It's a dwindling band; old-fashioned and of a certain age, you can pick us out at funerals and memorial services because we can sing the hymns without the book.
Alan Bennett writes: In 2001 the Medici Quartet commissioned the composer George Fenton to write them a piece commemorating their thirtieth anniversary. George Fenton appeared in my play Forty Years On and has written music for many of my plays since, and he asked me to collaborate on the commission. Hymn was the result. First performed at the Harrogate Festival in August 2001, it's a series of memoirs with music. Besides purely instrumental passages for the quartet, many of the speeches are under-scored, incorporating some of the hymns and music I remember from my childhood and youth. The text includes both words and music.
Hymn is coupled with Cocktail Sticks, an oratorio without music that revisits some of the themes and conversations of Alan Bennett's memoir A Life Like Other People's. A son talks to his dead father as his mother yearns for a different life. It's funny, tender and sad.
The pinnacle of my social life is a scrutty bit of lettuce and tomato and some tinned salmon. Mind you, I read in Ideal Home that if you mix tinned salmon with this soft cheese you can make it into one of those moussy things. Shove a bit of lemon on it and it looks really classy.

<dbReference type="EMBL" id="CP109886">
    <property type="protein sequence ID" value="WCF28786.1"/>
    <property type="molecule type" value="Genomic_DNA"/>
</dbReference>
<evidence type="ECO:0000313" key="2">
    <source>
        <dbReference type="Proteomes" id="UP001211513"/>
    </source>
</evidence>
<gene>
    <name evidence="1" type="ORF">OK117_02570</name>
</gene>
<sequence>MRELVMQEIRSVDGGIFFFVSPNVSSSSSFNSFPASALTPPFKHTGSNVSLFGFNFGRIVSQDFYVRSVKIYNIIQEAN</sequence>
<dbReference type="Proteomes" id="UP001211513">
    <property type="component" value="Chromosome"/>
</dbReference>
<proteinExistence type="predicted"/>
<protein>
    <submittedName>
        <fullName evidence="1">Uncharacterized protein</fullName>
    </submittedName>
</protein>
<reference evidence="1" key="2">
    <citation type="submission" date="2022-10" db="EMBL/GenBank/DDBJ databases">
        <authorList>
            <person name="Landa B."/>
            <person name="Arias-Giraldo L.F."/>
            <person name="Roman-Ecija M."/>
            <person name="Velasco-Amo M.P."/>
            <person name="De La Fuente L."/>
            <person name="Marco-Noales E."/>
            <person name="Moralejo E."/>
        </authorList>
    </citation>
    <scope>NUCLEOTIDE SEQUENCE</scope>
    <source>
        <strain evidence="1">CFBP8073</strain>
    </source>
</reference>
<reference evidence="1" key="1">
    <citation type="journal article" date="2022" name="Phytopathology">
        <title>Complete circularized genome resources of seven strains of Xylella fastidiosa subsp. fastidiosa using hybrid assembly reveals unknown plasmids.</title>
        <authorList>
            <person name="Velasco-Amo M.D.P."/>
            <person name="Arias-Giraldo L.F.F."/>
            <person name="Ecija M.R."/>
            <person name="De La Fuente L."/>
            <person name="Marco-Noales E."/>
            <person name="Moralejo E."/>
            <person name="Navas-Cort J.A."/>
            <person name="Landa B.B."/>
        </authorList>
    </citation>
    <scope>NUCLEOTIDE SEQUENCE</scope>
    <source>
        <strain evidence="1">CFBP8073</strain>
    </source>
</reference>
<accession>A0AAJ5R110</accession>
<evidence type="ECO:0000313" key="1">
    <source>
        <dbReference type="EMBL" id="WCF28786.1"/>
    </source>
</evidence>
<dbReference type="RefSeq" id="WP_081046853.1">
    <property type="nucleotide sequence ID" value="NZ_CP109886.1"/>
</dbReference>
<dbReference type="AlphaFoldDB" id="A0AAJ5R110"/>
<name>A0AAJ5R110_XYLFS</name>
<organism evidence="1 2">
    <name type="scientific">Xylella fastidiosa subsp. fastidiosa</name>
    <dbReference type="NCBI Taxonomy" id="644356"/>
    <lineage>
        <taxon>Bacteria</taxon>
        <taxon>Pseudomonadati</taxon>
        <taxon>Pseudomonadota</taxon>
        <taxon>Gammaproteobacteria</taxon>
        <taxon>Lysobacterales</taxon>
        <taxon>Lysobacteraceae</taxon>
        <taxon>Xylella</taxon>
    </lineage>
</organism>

ALAN BENNETT has been one of our leading dramatists since the success of Beyond the Fringe in the 1960s. His television series Talking Heads has become a modern-day classic, as have many of his works for stage including Forty Years On, The Lady in the Van, A Question of Attribution, The Madness of George III (together with the Oscar-nominated screenplay The Madness of King George), and an adaptation of Kenneth Grahame's The Wind in the Willows. At the National Theatre, London, The History Boys won numerous awards including Evening Standard and Critics' Circle awards for Best Play, an Olivier for Best New Play and the South Bank Award. On Broadway, The History Boys won five New York Drama Desk Awards, four Outer Critcs' Circle Awards, a New York Drama Critics' Award, a New York Drama League Award and six Tonys. The Habit of Art opened at the National in 2009. His collection of prose Untold Stories won the PEN/Ackerley Prize for autobiography, 2006. Recent works of fiction are The Uncommon Reader and Smut: Two Unseemly Stories.